Understanding Islam

One of the comments often heard about the building of an Islamic mosque at ground zero goes something like this, “I think they have a right to build it there, but is it wise for them to do so?” Let me tell you, it’s not just wise, it’s brilliant!

What’s missing from the debate over the Mosque is a clear understanding of Islam and the muslim religion of Mohamedism. There is a good reason why the Islamic sponsors of the Mosque have chosen the name Cordoba House, why they want to build it where they do, and why they want to have a dedication ceremony on Sept 11th. At Random Thots we think it is vitally important to have a basic knowledge of some of the history and core beliefs within the muslim world. For many years there was no need, there is now.

Islam is more than a religion. It is the law of the land, it is territorial, it is Jihad, it is a nation. It is a nation without borders, not because its location is not defined but because its location is limitless. It encompasses the entire world. Other religions recognize religion and government as two different things, no matter how closely tied they may be. In Islam they are one and the same.

The goal of Islam is the establishment of the religion/government of Mohamedism worldwide. The first concern is to purify the Holy Land (all of the Mid-East) of kuffa (non-believers) then to rule the world beyond. Once that has come to pass, peace will prevail throughout, and not before. This is the peace Islam so earnestly seeks. Jihad is the struggle to complete the work that will bring about that time of peace. Christians and Jews also envision a time when the world will be at peace, but believe there is nothing they can do to determine or hasten the time.

Islam divides the world into two realms. dar al Islam (the world of submission to and acceptance of Allah) and dar al Harb (the world of war). To an Islamist you are either a believer or an abject enemy, an enemy of God and man and standing in the way of peace.

Jihad in dar al Harb, the realm of war, is fought on two fronts, both well understood in the muslim world. The first is the militant front, the flying of planes into the WTC towers, bombing a train in Spain to swing an election, and bombings like those in Bali and London. These are the hot heads, lesser in number but louder in voice than the majority. For the vast majority of devout muslims violence is not their way. Nevertheless, the militants are doing God’s work, praise be to Allah.

The second front of the jihad in the realm of war is the exhortation to follow the command of diaspora. Go into the lands of the kuffa and populate but do not assimilate. Conform and wait, but be not one of them for they are your enemy. Mohamed preached it in the 15th century. The concept later became known as that of the Fifth Column. The term was first used by Emilio Mola, a Nationalist General during the 1936–39 Spanish Civil War. As his army approached Madrid, there was concern that the four columns of his forces would not be sufficient to take the city. He said, not to worry, his troops were supported by a “fifth column”, a column of his followers inside the city.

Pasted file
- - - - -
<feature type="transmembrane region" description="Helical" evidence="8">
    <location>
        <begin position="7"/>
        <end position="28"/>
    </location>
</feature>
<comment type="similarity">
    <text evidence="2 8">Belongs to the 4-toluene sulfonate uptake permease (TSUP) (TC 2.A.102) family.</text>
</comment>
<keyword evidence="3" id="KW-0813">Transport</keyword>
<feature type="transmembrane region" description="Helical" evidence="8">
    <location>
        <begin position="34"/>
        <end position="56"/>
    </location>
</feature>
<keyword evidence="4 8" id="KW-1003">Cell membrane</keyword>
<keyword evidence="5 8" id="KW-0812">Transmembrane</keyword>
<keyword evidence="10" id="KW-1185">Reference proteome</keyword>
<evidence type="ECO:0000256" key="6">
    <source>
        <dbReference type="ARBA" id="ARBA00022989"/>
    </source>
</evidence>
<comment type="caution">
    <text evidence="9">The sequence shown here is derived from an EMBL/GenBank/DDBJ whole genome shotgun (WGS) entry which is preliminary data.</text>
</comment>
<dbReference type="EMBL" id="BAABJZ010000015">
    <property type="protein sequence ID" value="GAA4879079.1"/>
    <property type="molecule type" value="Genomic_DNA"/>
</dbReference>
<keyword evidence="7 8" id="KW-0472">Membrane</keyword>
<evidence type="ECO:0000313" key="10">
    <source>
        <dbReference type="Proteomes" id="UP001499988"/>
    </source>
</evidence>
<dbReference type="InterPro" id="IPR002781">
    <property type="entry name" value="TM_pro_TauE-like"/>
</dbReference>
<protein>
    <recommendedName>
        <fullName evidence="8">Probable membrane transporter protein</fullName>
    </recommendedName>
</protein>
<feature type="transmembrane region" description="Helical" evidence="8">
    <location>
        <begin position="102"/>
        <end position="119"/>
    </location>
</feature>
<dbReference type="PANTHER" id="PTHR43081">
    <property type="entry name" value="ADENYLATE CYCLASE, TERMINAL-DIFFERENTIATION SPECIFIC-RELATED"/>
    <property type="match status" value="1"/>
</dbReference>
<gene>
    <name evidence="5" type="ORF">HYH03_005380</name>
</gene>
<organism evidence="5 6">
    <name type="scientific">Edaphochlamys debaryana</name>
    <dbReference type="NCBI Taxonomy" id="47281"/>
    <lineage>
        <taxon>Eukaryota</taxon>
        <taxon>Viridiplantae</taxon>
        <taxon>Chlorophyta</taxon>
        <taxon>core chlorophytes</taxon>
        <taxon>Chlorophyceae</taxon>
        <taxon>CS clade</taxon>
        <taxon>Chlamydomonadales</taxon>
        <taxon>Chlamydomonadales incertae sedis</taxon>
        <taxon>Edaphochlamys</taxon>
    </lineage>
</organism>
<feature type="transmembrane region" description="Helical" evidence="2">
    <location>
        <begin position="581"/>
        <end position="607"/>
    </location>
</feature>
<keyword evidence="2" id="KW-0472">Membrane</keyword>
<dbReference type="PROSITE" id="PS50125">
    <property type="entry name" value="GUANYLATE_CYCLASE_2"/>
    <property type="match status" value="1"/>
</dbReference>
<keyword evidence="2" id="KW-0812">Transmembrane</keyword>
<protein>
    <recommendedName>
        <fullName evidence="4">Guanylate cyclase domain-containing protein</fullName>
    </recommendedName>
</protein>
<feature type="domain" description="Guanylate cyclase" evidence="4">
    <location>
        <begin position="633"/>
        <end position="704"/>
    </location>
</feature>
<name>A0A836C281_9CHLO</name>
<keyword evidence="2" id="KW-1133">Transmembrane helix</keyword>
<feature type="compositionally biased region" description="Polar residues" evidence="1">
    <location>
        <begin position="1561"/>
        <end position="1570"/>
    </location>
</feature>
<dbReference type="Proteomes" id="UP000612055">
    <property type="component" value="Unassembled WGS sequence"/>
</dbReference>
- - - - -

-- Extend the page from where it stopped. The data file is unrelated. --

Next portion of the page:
Before we put this all together and relate it to the Mosque in Manhattan there is one more thing to cover. It’s a bit of history. Cordoba, a city in the southern region of Spain, was the first European city conquered by the Muslim Army. It remained under Muslim control for more than 700 years until the advancing Crusades led to its being returned to Christian governance. The name Cordoba has enormous significance in the Muslim world. It symbolizes the peak of their power as well as a source of great resentment.

Symbolism is as much a part of battle as guns and cannons. Our National Anthem is the Star Spangled Banner. The raising of the American flag on the Island of Iwo Jima is the powerful symbol of our WW II victory in the Pacific. The Muslim world is watching. The erection of Cordoba House in the shadow of Ground Zero will stand as an Iwo Jima to the Muslim world.

Some American’s will see the approval for the building of the Mosque as a concession to religious freedom, others will view it as an insult to those who died. A few may even be fooled into believing the claim that it is an outreach from the Islamic community seeking better “understanding”. But there will be no division of thought in the Muslim world as to what it signifies.

So you see, to build it some distance away and dedicate it on whatever day it is completed would turn a monument to Islamic progress into a conciliatory defeat. If it comes to that, and we don’t believe it will, it will not be named Cordoba House.

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